AMT 1/25 2012 Corvette C6 Convertible Build Review
By Phil Cooley, Front Range Auto Modelers (FRAM)
|Date of Review||January 2013||Manufacturer||AMT/Round 2|
|Subject||2012 Corvette C6 Convertible||Scale||1/25|
|Kit Number||0733||Primary Media||Styrene|
|Pros||Ease of building, 'looks right'||Cons||Axle/wheel difficulty; clear taillights|
|Skill Level||Basic||MSRP (USD)||$24.65|
This my building impression of the 1/25 scale AMT/Round 2 2012 Corvette C6 convertible, curbside. It is a follow up to the "in the Box" review I wrote in May of 2012.
It figures.... . Now that Chevrolet has introduced the C7 Corvette, I am finally getting around to building AMT/Round 2's C6 convertible. This is a curbside kit with no options, save for a couple of decals. Out of the box, it can be built one way—stock.
As it is basically an unbuilt promo, it goes together well. The body needed almost no preparation, except for cleaning, prior to painting. The factory didn't build any C6's with a paint scheme like mine—when I started planning my build and got to looking at the body, it just seemed like a two-tone using the body's lines was a natural. I used both Testor's One Coat lacquers and one of their candy enamels to come up with the finish you see in the pictures.
First I painted the body with a light-to-medium green color One Coat Lacquer (I don't remember the name and the color is discontinued). Then I masked it off using Tamiya's 1/4" and 1" masking tape. I shot 2 coats of the Testor's Emerald Green One Coat Lacquer, taking the tape off immediately after the second coat. Then it went into my dehydrator for a couple of hours. I lightly sanded a couple of flaws with 3600, then 4,000 and 6,000 grit, cleaned the body, then shot 3 coats of Testor's Candy Green Enamel. That too, went into the dehydrator and the next day I had a nice two-tone, green C6 convertible. (When you paint yours, don't forget the mirrors—they need to be painted the same color as the body).
I fogged the light-to-medium green onto the sides, front and rear of the chassis and hand painted the suspension and exhaust components. The chassis is not as nice as the full-detail Revell C6's, but does look fairly convincing.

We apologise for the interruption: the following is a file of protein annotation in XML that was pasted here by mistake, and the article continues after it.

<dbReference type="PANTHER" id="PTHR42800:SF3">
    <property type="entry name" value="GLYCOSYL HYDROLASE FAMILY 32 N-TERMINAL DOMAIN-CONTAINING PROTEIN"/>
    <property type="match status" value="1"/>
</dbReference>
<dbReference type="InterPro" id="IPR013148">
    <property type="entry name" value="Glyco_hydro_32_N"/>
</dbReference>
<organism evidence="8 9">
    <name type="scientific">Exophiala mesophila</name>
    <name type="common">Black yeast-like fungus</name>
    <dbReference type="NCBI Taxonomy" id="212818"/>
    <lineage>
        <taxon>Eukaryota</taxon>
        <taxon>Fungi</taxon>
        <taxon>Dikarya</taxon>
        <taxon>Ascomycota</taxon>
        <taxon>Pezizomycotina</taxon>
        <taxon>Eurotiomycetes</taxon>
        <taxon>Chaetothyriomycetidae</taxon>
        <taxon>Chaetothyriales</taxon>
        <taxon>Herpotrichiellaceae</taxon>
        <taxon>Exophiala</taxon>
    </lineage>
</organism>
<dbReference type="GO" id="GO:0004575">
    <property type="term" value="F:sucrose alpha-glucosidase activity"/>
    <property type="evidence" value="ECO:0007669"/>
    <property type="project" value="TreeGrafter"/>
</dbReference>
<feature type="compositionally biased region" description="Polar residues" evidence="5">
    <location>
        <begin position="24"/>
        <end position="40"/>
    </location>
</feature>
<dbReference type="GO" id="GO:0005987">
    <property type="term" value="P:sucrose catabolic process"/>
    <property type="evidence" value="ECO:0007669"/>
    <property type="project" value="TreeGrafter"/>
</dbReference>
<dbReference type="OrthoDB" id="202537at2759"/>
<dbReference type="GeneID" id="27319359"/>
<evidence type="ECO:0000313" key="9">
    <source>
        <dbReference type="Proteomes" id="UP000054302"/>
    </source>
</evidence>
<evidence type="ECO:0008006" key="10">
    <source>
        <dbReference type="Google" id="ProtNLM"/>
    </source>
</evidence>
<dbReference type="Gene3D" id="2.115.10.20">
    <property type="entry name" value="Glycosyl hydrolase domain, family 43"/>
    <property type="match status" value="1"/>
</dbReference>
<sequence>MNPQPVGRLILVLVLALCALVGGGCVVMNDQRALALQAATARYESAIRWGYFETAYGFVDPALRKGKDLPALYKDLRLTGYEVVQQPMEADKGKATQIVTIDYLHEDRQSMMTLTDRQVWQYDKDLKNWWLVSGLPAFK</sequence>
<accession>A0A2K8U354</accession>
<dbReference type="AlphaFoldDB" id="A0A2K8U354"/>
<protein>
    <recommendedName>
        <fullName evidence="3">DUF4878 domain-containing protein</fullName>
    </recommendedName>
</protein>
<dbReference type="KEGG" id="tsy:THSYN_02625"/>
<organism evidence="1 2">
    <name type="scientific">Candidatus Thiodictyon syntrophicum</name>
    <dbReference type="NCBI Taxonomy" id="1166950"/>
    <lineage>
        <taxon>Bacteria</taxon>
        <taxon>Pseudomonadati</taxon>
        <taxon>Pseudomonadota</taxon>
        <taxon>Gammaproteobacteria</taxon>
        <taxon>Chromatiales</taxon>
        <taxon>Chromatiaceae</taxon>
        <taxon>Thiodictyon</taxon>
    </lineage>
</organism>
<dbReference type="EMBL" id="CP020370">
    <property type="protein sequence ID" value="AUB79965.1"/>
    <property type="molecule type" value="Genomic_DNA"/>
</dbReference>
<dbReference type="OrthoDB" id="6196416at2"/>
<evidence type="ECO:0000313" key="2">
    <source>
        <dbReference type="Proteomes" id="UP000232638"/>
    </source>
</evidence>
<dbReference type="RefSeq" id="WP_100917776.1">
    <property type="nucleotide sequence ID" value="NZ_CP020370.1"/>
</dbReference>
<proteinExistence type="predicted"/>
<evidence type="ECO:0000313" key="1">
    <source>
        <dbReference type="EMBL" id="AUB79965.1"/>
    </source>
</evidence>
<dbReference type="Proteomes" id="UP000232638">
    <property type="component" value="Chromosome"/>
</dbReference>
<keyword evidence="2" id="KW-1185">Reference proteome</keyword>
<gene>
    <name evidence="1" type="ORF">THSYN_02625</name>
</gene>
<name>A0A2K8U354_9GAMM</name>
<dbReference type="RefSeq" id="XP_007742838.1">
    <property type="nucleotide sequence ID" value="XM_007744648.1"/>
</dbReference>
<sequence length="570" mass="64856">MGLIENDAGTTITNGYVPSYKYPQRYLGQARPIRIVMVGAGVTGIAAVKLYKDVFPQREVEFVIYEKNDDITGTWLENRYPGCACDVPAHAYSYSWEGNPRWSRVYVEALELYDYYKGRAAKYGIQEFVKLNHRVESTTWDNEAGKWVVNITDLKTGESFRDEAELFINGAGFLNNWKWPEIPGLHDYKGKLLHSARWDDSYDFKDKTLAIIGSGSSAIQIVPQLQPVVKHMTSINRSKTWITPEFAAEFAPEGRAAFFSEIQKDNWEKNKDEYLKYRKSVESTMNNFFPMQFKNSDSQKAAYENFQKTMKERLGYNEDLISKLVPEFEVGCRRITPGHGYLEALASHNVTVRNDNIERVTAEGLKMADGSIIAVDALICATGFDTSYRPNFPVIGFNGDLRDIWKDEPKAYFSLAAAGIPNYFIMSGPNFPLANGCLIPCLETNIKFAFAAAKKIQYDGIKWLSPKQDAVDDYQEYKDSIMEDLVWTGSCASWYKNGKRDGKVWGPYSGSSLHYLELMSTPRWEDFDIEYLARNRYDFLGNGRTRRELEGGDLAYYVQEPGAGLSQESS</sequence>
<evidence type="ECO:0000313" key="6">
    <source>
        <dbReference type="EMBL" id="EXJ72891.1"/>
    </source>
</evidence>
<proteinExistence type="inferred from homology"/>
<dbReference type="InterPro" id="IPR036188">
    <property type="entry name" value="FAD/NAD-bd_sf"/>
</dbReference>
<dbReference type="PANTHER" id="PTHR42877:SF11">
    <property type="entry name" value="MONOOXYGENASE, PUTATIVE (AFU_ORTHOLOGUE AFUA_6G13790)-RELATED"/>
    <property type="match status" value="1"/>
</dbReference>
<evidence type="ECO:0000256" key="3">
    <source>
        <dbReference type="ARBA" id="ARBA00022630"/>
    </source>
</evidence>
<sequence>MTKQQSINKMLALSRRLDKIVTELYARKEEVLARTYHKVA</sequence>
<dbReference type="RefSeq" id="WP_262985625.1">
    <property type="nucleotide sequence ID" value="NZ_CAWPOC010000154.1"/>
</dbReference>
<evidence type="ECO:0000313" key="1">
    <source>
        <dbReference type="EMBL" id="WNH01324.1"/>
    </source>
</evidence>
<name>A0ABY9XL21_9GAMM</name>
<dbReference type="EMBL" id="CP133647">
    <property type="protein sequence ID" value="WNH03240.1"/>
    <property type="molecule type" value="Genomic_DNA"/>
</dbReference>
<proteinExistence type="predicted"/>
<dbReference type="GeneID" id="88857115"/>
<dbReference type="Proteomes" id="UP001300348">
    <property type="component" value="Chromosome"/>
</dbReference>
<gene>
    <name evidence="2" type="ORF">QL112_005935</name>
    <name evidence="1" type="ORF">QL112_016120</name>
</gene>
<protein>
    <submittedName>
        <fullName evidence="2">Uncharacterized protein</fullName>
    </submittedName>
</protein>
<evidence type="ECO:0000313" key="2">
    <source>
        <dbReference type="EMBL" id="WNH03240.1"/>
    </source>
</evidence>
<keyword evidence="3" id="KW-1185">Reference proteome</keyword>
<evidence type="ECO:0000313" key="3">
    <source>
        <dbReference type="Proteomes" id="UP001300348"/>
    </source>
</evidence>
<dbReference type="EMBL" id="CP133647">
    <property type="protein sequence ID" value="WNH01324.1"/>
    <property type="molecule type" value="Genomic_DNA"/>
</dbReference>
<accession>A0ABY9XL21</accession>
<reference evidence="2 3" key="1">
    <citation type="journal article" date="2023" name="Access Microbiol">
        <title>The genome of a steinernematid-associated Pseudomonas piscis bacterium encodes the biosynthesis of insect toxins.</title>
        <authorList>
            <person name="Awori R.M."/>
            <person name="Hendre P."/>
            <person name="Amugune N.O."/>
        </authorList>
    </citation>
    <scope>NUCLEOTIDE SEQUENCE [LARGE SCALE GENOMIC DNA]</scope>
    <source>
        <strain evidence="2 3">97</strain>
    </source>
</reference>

You have to be observant with the wheels and tires—this kit has big and little wheels/tires, though they are the same style. The wider tires and wheels are for the back, but you can easily put a front tire on one of the rear wheels, and vice versa. You might not notice if you put a front tire on a rear wheel, but you should notice if you put one of the rear tires on a front wheel, as it will be slightly loose.
I had some difficulty getting the wire axles to fit into the wheels. I don't know if the plating process used on the wheels made the holes too small for the axles, or what. I was able to get the axles to go into the wheels by chucking them in my drill and "drilling" the axle into the wheel.
The interior of the kit features molded vinyl seats. This is OK, but using regular brush paint won't work, as the seats are flexible. Some people have had success using acrylic paints on the vinyl seats. I decided to go a different route. I used Dupli-Color Fabric and Vinyl Dye, the same stuff you can use to dye the interior on your full scale car. I really like this product and think the C6's interior came out nice. I modeled my interior after a real C6's in champagne and black.
As I noted in my "In the Box" review, some of the decals are a little flimsy and AMT/Round 2 includes two of each, "just in case". I am glad they did, because there are many details you just can't add to one of these kits, without them. (I had some difficulty with the side marker lights and one of the seat decals as you can see in the interior pic). One set of decals I really appreciate, are those for the dashboard. I can't imagine trying to detail paint molded in gauges/images on this model. It's much easier (and more realistic) to use decals. Two other minor issues I have about the decals is the Corvette flags don't show up very well on the dark green body and where to put the flag on the rear body panel is a little vague.
The only other slightly negative thing about the kit is the tailights are molded in clear. I understand this, as it saves money. It was easy to rectify with some Testor's Stop Light Red, which I also used to paint the center mounted stop light.
I'm quite pleased with the final result and I want to thank AMT/Round 2 for the kit to review. I do have a follow up Q, though—when will we see a C7?
My sincere thanks to Round2 Models for this review sample